I have a sneaking suspicion that there was supposed to be more plot in the movie.  At least Katara’s never-ending narration told us so.  (Remember kids, the key to making a story not suck is to show, don’t tell.)  There was a wee bit of a romance between Sokka and the white-haired Princess Yue (Seychelle Gabrielle) of the Northern Water Tribe. There was even a large, climactic battle with a lot of Tai Chi and special effects. The battle and the romance, like the rest of the movie and its attempts at preaching about responsibility and spiritualism, were lost to terrible dialogue, awful editing, horrible acting, and even worse attempts at storytelling.  It was like hiring Steve Martin to do your dental work, Shyalaman liked watching us suffer.

On the plus side, where everything else failed in the movie, the music by composer James Newton Howard, was fantastic and the special effects weren’t half-bad. Though to be honest, it’s not like great music is going to really distract you the fact that there’s a dude drilling into your skull.  It’ll make it more pleasant, but the whole thing still sucks.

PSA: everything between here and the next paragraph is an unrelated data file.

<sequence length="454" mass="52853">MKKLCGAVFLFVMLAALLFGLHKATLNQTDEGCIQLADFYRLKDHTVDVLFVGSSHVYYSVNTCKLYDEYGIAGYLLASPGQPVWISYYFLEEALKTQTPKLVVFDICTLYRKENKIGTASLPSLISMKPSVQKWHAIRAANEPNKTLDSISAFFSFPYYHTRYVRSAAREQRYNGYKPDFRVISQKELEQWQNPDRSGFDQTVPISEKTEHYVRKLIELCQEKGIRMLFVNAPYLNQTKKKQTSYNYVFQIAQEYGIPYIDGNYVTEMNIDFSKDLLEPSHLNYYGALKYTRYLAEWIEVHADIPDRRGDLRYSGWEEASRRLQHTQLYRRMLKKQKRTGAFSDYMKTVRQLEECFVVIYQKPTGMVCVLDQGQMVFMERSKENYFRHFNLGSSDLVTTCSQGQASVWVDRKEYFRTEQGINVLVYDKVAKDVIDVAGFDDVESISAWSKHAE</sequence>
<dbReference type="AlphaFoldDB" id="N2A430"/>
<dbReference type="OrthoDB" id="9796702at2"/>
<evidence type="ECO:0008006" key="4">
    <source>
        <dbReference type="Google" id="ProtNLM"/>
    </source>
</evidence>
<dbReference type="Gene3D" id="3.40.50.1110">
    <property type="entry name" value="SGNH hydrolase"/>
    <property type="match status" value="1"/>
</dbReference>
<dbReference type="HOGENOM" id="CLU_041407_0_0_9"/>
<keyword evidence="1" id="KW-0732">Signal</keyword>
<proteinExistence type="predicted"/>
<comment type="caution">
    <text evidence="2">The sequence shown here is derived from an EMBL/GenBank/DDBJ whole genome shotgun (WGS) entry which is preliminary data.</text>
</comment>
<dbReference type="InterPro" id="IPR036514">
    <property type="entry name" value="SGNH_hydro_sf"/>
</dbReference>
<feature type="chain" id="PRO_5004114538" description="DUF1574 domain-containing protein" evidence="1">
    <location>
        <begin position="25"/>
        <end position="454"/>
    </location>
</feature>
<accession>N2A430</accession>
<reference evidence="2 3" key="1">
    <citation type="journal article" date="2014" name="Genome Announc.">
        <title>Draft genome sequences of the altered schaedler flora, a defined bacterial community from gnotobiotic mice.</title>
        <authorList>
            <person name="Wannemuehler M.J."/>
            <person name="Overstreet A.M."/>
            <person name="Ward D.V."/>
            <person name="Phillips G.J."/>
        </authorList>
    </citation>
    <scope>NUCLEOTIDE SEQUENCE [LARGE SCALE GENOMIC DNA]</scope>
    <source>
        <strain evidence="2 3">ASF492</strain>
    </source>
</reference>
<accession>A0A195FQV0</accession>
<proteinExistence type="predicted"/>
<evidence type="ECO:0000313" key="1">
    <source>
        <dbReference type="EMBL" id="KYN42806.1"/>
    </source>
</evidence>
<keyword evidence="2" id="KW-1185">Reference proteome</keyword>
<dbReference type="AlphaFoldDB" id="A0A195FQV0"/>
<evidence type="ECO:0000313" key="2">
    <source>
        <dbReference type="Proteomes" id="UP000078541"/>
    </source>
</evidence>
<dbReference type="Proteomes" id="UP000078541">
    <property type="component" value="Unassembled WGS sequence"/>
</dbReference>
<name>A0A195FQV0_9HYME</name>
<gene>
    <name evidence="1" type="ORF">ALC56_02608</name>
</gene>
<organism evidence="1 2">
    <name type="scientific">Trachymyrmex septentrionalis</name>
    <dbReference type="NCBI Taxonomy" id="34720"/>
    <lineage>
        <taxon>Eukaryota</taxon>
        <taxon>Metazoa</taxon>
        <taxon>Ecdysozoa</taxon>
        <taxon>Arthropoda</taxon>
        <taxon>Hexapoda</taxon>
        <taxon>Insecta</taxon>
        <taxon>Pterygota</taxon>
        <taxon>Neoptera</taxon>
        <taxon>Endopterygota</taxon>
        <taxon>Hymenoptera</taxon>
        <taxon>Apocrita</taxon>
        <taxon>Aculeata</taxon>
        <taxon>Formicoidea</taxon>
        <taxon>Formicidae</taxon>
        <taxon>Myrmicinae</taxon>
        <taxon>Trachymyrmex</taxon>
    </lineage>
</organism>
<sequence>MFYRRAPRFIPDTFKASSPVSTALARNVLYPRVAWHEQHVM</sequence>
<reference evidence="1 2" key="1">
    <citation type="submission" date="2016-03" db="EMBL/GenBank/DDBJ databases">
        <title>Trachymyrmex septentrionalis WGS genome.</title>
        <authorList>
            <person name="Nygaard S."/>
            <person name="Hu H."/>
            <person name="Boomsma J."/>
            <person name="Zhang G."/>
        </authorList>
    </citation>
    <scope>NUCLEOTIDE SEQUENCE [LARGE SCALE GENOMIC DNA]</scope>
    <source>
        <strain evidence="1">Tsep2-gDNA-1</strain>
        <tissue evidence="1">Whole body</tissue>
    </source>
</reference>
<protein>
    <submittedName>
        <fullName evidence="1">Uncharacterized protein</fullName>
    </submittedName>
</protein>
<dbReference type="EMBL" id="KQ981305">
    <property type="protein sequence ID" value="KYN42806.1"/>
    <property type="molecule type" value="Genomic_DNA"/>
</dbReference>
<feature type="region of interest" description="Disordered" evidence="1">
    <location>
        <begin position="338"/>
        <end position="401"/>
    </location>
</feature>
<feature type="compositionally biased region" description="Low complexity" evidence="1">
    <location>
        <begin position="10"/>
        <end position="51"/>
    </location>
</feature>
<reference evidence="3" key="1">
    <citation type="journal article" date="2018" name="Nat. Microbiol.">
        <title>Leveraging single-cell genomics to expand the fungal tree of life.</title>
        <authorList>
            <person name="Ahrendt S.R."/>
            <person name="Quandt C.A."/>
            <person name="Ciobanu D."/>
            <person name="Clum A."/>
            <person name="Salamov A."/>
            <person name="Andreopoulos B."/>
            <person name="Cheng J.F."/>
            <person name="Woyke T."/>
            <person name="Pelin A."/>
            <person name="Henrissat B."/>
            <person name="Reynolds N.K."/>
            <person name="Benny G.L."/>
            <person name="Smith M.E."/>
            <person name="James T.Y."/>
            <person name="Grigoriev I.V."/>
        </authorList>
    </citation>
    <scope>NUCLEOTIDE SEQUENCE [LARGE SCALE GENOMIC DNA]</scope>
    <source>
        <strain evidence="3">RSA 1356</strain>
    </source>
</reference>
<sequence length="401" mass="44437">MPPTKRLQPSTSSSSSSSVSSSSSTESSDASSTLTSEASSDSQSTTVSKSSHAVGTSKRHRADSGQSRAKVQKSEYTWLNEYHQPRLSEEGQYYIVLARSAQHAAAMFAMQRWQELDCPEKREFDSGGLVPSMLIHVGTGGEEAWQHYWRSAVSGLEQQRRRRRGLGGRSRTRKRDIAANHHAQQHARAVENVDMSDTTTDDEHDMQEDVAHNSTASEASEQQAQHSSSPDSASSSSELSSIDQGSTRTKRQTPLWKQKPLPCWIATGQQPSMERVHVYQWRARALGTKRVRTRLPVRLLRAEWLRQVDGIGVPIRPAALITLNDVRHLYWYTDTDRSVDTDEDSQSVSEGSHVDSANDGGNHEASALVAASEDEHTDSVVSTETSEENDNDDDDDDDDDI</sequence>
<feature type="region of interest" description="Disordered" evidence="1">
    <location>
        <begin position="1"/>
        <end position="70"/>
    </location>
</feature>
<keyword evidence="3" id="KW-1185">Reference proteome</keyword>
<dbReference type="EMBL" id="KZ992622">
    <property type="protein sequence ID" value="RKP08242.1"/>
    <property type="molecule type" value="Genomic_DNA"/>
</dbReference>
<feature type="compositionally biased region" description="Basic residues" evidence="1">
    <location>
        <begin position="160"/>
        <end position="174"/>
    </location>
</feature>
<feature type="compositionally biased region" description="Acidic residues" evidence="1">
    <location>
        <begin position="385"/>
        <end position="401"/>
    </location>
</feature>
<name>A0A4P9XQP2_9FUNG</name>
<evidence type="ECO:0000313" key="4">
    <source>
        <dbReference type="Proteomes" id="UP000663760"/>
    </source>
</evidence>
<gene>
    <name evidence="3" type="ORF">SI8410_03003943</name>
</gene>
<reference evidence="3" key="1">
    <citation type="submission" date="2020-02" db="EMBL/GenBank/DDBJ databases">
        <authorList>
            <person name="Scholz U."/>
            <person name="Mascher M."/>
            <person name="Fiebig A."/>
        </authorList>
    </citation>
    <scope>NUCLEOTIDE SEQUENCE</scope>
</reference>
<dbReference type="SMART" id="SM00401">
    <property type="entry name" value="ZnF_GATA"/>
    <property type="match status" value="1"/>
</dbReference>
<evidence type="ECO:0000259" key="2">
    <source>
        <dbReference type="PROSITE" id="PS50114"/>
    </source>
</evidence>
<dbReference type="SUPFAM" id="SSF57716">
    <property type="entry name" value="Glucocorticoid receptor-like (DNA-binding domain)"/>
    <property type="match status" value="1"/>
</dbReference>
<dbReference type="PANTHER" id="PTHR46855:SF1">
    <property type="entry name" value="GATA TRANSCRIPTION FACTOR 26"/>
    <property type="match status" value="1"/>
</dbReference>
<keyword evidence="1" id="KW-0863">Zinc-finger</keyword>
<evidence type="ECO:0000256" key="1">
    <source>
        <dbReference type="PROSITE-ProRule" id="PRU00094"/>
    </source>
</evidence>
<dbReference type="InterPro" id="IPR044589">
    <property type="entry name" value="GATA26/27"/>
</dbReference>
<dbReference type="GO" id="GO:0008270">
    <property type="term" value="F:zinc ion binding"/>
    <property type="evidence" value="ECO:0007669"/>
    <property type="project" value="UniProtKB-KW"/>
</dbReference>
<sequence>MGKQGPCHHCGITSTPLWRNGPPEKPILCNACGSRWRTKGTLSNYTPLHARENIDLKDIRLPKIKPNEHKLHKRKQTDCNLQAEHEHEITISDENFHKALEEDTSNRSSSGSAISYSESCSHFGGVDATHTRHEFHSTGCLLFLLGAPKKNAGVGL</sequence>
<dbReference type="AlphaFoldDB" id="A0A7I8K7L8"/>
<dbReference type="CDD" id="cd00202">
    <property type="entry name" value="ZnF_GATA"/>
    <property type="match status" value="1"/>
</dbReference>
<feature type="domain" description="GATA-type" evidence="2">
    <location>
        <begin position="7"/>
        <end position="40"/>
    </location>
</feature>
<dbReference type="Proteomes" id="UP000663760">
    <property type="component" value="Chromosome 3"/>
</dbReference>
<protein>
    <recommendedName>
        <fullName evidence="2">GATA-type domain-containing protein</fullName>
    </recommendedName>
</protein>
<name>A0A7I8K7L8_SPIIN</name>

So, was seeing The Last Airbender better than getting a root canal? Just barely.  It only won because I snuck in a vodka flask (my attempt at Novocain), there was no drilling involved (just spiky hats for getting through some ice...don’t ask), and I liked the music better than the Muzak in my dentist’s office.


If there’s one thing that sets sci-fi/fantasy/horror/grindhouse movies apart from others, its their love of weaponry and creative applications for it. We here at the Cavalcade will now spend the next 4 wednesdays reviewing some of the best movies out there with uniquely bad-ass weapons.